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Rabbi Nate Crane

Rabbi Crane is the author of the teshuvah (Jewish legal ruling) “Adoption," approved by a unanimous vote of the Committee on Jewish Law and Standards, the Conservative movement's central authority on Jewish law and practices, in 2018. This responsum explores the halakhic status of people who have been adopted, including the parental and filial obligations involved, and offers a Jewish ritual and accompanying documents to celebrate and mark adoption.

In 2018, Rabbi Crane founded the nonprofit Hagigah: Dedicated to Providing Accessible, Engaging, and Fun Jewish Holiday Celebrations to Families With Special Needs, in Phoenix, Arizona, which has since been absorbed into Phoenix’s largest Jewish organization that supports individuals with special needs, Gesher Disability Resources.

He is the recipient of the NewCAJE Young Professional Fellowship, the PJ Library Grant from the Harold Grinspoon Foundation, the Start Me Up! Fellowship and Grant from Phoenix’s Valley Beit Midrash, participated in the inaugural cohort of the AIPAC-Lefell Fellowship, and served as a rabbinic advisor to the Valley Of The Sun JCC’s Early Childhood Center.

Rabbi Crane is noted for his skills in leading Jewish song sessions and prayer services, which he developed following his years as a professional musician before beginning rabbinical school at the Ziegler School of Rabbinic Studies at the American Jewish University.

Prior to joining BHBE, Rabbi Crane served as a Rabbi and educator at Congregation B’nai Tikvah in Deerfield, IL, and most recently as the Associate Rabbi of Congregation Or Tzion, in Scottsdale, AZ.

He is blessed to have married his college sweetheart Rachel, and together they are the proud parents of two daughters, Isla (6) and Ellie (3).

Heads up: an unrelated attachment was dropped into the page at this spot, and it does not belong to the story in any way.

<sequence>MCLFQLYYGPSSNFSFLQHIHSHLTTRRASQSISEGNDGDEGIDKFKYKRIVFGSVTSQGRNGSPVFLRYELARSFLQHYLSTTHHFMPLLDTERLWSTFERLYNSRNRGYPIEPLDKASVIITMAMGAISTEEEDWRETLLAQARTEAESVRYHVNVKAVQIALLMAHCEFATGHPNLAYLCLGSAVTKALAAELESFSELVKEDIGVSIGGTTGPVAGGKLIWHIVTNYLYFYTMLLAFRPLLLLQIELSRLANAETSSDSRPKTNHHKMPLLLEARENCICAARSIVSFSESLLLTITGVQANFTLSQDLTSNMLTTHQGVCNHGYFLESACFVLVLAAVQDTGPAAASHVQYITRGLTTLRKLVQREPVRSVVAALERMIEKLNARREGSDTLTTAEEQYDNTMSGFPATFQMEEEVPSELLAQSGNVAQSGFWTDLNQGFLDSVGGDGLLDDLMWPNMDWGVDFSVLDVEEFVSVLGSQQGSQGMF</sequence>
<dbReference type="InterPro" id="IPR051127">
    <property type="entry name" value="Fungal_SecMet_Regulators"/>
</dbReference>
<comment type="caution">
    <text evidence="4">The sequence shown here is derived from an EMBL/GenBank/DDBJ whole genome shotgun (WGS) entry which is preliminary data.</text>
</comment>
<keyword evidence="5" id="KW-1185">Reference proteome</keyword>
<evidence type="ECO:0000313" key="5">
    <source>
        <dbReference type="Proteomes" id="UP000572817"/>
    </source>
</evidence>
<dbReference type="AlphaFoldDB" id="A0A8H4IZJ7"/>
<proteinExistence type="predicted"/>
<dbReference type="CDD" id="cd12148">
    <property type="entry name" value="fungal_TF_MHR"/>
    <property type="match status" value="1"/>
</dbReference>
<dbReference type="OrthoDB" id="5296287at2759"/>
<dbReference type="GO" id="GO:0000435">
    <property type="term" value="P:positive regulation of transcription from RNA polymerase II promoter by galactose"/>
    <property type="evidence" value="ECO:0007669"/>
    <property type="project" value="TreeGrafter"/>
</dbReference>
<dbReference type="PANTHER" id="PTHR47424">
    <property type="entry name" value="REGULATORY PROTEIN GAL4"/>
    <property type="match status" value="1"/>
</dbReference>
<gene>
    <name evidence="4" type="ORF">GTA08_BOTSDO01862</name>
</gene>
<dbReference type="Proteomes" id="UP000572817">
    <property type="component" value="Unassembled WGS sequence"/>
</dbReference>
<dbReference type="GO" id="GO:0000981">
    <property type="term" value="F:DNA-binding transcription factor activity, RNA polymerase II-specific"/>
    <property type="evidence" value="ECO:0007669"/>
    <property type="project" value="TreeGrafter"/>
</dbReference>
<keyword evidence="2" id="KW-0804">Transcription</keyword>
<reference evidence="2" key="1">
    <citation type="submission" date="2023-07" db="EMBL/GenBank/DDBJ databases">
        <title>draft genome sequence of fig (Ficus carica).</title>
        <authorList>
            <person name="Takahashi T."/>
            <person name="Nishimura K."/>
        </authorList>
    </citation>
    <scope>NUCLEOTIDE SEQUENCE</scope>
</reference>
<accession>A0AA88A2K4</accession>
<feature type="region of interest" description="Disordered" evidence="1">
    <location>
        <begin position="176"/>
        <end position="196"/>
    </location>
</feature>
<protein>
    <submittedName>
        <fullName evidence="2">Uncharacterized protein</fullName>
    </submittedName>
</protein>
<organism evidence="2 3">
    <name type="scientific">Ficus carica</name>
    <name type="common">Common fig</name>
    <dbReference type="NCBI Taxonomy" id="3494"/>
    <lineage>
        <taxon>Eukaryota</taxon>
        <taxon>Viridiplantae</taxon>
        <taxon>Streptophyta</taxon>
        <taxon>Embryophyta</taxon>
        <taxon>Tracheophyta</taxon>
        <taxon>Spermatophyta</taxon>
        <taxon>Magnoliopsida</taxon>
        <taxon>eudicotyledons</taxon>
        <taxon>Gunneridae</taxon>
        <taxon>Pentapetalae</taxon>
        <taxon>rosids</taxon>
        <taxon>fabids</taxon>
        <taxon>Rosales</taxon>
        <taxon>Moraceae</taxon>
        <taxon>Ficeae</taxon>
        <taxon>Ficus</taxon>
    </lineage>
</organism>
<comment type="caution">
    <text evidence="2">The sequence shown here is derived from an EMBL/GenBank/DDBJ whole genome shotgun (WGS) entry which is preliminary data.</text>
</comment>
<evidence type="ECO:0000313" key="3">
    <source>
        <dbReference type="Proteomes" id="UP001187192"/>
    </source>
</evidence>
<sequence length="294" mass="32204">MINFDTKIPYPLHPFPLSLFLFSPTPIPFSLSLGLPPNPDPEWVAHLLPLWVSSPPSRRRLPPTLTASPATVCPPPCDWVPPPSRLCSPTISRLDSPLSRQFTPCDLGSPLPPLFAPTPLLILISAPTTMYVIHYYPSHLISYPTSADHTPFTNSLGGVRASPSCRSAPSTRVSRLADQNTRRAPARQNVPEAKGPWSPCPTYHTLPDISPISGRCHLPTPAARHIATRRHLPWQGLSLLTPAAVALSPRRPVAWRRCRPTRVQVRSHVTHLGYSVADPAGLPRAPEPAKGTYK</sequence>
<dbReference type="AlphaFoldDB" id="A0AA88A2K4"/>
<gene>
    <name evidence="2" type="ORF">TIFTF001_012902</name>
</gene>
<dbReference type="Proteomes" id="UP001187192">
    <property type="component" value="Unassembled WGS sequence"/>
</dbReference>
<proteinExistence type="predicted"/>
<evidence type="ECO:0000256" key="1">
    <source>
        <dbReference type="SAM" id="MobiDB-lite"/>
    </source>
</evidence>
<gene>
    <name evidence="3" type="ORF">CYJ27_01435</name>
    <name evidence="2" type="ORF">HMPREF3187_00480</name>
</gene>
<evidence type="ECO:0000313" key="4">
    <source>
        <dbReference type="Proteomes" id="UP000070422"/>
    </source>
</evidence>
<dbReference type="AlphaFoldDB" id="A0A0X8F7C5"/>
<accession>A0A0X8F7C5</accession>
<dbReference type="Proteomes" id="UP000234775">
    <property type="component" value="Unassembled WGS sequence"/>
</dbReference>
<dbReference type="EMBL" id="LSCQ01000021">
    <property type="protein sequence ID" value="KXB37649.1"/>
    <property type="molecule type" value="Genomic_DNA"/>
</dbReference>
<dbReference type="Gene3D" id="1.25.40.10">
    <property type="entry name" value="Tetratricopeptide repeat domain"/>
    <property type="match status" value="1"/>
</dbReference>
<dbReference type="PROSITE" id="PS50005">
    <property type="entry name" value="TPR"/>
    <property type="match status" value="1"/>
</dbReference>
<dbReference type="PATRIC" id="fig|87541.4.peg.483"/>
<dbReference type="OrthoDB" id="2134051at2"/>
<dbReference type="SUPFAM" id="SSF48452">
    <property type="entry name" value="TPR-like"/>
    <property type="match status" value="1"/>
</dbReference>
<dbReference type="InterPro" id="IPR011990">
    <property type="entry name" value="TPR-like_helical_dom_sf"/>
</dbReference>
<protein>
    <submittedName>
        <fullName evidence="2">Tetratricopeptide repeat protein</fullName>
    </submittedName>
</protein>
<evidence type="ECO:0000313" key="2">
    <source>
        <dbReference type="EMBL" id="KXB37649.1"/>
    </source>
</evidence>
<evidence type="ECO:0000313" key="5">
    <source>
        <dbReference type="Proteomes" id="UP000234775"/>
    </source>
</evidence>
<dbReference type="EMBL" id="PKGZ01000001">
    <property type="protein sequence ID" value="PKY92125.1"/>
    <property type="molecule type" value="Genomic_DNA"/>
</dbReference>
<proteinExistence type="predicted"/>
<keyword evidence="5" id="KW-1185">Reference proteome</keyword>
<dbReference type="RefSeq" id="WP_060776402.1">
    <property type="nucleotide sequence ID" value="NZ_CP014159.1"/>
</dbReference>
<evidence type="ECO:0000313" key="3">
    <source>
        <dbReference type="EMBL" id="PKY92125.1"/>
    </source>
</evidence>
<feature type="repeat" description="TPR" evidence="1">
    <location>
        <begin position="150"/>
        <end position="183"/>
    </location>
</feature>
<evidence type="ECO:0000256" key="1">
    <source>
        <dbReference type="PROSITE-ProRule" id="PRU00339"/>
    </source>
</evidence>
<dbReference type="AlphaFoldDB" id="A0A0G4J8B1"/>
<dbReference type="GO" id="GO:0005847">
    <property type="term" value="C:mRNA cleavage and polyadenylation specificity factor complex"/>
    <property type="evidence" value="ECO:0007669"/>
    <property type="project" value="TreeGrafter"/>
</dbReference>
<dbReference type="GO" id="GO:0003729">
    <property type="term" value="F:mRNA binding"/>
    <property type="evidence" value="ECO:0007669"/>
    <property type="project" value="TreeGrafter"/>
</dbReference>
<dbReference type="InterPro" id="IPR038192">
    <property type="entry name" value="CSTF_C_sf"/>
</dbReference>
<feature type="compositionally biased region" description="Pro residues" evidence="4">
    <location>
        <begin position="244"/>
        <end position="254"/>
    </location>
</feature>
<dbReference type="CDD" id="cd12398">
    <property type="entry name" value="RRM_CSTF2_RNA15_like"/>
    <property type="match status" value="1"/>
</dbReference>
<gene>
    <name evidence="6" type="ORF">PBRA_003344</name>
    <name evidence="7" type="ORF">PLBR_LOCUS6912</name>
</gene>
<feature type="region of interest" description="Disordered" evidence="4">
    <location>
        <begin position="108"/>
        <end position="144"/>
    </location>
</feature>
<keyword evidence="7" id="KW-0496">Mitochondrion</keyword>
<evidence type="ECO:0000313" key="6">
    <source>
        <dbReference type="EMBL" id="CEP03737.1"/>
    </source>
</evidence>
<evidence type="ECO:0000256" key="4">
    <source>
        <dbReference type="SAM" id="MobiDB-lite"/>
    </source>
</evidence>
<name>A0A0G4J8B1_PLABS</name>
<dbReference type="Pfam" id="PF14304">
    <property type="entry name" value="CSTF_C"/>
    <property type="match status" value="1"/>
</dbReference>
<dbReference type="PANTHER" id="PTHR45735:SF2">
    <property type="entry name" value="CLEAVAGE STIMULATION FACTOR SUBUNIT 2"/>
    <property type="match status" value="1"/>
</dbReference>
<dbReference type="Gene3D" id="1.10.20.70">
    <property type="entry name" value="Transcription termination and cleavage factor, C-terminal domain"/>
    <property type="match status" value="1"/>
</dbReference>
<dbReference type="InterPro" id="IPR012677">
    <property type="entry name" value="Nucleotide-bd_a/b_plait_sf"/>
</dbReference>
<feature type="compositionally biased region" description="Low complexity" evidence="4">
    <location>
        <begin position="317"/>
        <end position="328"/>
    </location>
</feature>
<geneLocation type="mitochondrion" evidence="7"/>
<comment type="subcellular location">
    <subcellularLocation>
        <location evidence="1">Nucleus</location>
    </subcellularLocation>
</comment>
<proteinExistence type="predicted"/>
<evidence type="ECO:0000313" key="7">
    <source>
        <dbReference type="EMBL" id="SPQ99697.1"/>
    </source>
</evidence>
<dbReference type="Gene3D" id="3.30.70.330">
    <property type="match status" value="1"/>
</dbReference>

He can be reached at or 847-256-1213 ex. 12. 


Cantor Pavel Roytman

Cantor Pavel Roytman is a native of Nikolaev, Ukraine. At the age of seven, he was accepted as a piano student to a music school for gifted children. He continued his studies in piano and conducting at the Kaliningrad Music College (Russia) and later at Petrozavodsk State Conservatory.

In 1994, Cantor Roytman immigrated to the United States where he obtained his Bachelor of Music in Voice Performance from DePaul University and Master of Music in Musicology from Northwestern University. He also studied chazzanut with such well-known masters of cantorial art as Hazzan Shlomo Shuster, Hazzan Henry Rosenblum, Hazzan Cory Winter, and Hazzan Alberto Mizrahi.

From 2002-06, Cantor Roytman participated in a cantorial certification program. Upon his completion, he was ordained as a cantor by the American Conference of Cantors.

Cantor Roytman has made numerous appearances at the Greater Chicago Jewish Folk Arts Festival, Chicago YIVO Society, Illinois Holocaust Museum and Educational Center, Illinois State Fair, Chicago City Winery, Chicago Summer Dance Festival, Annual Kristallnacht Commemoration, Israel’s Independence Day at Ravinia, Sir George Solti Annual Festival, the International Klezmer Gala in Stockholm, and the International Jewish Music Festival in Tsfat, Israel.

In 2004, Cantor Roytman received first prize in Voice/Cantorial Singing at the 2nd Annual Golden Hanukkiah Competition of Jewry Arts, sponsored by the World Congress of Russian Jewry, Berlin, Germany. In 2017, he was awarded a Certificate of Recognition by the Cantor’s Assembly at its annual convention.